The Application Framework provides many higher level services to
applications in the form of Java classes. This will vary in its facilities
from one implementation to another. A key Android capability is the
sharing of functionality. Every application can export functionality for
use by other applications in the system, thus promoting straightfor-
ward software re-use and a consistent user experience.
At the top of the Android software stack is the Applications layer.
There are a number of supplied standard applications. As men-
tioned, each application may also expose some of its functionality
for use by another application. For example, the message sending
apability of the SMS application can be used by another application
to send text messages.
The supplied applications are not particularly “special” – all Android
applications have the same status in a given system.
Although there are other options, Android applications are
commonly implemented in Java utilizing the Dalvik VM. Not only
is Dalvik highly efficient, but it also accommodates interoperability
which results in application portability. While all of these attributes
are attractive, many developers will also want their C/C++
applications to run on an Android-based device.
• Development Environment
The standard Android development environment from Google is,
as you might expect, Eclipse-based, using a plug-in to provide the
necessary facilities. You need to define your target configuration by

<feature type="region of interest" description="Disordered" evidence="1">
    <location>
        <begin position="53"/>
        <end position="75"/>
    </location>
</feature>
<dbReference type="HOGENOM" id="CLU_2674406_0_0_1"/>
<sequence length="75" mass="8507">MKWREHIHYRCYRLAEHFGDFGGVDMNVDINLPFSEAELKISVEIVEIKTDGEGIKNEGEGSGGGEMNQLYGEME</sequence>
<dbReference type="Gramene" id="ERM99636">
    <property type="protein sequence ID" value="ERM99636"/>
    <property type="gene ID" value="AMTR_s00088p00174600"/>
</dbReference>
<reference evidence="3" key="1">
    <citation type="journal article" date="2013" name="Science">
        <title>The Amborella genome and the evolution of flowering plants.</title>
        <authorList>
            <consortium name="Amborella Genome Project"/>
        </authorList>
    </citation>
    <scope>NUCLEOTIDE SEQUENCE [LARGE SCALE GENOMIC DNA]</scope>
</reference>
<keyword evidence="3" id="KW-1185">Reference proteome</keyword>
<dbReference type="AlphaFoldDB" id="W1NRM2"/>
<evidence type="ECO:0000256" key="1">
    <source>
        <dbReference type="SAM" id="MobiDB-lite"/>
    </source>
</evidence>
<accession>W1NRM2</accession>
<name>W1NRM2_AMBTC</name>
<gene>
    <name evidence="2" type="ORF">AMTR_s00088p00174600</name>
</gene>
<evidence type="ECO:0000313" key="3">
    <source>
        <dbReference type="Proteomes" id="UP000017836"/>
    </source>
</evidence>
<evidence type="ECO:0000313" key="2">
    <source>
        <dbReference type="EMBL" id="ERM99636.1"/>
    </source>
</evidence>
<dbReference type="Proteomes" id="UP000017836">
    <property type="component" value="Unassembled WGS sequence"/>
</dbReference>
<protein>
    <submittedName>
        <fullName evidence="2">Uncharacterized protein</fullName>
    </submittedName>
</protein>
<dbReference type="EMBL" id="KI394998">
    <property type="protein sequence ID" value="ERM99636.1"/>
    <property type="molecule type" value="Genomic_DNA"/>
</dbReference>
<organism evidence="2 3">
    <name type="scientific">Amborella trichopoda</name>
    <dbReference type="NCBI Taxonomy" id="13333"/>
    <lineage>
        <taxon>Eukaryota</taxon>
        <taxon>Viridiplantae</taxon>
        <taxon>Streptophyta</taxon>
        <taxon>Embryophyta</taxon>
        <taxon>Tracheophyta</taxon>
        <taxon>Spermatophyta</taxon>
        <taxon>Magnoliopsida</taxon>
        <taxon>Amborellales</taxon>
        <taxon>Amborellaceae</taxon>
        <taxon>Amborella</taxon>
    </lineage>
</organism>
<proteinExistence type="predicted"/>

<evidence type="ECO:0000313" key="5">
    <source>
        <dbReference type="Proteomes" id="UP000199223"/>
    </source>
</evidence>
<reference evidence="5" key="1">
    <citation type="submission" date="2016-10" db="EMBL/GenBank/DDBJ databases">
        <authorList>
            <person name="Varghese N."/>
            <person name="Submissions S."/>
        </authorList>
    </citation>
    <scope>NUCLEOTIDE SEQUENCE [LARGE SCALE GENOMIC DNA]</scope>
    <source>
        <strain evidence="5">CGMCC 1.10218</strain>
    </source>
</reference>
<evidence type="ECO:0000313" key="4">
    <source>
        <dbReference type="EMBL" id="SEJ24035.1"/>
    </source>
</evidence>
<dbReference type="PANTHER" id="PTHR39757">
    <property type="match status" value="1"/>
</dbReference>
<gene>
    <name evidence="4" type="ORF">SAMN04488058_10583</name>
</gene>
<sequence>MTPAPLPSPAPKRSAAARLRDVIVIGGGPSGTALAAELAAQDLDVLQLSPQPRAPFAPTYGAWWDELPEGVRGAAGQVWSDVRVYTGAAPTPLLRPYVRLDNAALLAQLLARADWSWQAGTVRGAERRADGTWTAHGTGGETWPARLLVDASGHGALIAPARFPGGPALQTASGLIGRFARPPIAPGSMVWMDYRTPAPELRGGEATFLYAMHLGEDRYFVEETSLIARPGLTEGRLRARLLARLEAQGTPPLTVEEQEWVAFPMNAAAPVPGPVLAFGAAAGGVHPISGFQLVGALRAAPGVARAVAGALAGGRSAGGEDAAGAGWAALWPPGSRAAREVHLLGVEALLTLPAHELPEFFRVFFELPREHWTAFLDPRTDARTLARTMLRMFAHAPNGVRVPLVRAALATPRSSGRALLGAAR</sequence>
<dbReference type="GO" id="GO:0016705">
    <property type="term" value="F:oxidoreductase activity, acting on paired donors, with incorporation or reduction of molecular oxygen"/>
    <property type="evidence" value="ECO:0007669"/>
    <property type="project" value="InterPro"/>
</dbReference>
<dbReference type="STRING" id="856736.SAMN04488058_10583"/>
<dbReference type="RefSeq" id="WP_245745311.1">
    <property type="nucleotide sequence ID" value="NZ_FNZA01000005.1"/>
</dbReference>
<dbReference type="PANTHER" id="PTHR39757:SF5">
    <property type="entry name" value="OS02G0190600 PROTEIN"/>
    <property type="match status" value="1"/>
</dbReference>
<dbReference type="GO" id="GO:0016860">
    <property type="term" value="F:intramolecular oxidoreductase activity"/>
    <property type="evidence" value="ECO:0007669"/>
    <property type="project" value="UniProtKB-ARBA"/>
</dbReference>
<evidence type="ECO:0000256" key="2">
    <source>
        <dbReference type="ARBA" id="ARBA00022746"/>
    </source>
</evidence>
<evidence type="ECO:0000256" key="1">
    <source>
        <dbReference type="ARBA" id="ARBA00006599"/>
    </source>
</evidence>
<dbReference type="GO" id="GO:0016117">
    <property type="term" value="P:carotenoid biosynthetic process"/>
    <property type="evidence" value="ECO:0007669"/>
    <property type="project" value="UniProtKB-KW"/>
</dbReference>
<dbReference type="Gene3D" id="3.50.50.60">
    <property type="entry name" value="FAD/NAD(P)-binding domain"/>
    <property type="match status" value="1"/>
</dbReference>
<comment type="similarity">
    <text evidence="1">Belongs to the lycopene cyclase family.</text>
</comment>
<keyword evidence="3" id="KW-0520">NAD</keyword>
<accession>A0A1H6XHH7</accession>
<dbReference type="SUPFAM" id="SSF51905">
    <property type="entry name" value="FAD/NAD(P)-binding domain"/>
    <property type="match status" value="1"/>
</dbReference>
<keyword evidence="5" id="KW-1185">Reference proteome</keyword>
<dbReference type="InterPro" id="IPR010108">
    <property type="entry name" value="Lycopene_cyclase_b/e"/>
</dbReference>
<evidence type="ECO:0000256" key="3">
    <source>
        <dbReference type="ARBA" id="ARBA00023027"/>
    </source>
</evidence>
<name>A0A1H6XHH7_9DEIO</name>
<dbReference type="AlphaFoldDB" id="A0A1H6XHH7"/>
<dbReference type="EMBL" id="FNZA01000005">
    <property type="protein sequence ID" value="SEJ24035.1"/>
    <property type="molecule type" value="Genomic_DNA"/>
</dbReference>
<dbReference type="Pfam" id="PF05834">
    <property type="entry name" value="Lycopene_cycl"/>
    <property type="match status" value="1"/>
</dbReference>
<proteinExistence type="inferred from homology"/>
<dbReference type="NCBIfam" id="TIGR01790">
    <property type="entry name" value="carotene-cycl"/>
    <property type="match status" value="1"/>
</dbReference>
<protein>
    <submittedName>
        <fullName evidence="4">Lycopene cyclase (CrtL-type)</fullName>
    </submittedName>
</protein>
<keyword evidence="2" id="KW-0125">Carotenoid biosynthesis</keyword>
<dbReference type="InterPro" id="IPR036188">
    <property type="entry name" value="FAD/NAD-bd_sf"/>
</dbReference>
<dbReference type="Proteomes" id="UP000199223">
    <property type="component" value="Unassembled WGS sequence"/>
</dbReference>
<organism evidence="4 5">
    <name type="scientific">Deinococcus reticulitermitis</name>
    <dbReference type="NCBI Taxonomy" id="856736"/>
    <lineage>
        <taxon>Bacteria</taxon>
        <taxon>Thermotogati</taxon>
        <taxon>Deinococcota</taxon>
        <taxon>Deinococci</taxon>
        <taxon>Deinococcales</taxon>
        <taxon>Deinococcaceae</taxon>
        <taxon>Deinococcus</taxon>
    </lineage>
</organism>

specifying an Android Virtual Device. You can then execute code on
either the host-based emulator or a real device, which is normally
connected via USB.
This environment only supports Android development on
ARM-based target devices.
• Programming Model
An Android application consists of a number of resources, which are
bundled into an archive called an Android package. Programs are
generally written in Java, built using the standard Java tools, and
then the output file is processed to generate specific code for the
Dalvik VM. Each application runs in its own Linux process – an in-
stantiation of the Dalvik VM – which protects its code and data from
other applications. Of course, there are mechanisms for applications
to transfer, exchange, and share data.
An application is a set of components which are instantiated and run
There are four types of application components: activities, services,
broadcast receivers, and content providers.
• An Activity is a functional unit of the application, which may be
invoked by another activity or application. It has a user interface of
some form. An application may incorporate a number of activities.
One activity may be nominated as the default which means it may
be directly executed by the user.
• A Service is similar to an activity, except it runs in the background
without a UI. An example of a service might be a media player that
plays music while the user performs other tasks.
Figure 1: High-level look at the Android system architecture.
allows standard third-party Android applications to run without
modification. It is possible to implement these UI changes through
ard coding; however, the UI effects that can be achieved will be
limited (without detailed knowledge and a lot of hard work).
Fortunately, there are a small number of tools available that allow
changes to be made to the look and feel of the UI without touching the
code. This means that product variants or new products can be
achieved with very little engineering effort. One such tool is Inflexion™
UI solution from Mentor Graphics, which allows visually rich 2D & 3D
UIs to be created quickly and easily whilst retaining Android compati-
bility (i.e. applications can still be downloaded from the Google Apps
store and run on the device). The output of the tool runs on Mentor
Graphics’ Inflexion graphics engine which has built in rendering for 2D
and 3D effects. If hardware graphics acceleration is available (support-
ing Open GL
ES) the Inflexion engine will offload the graphics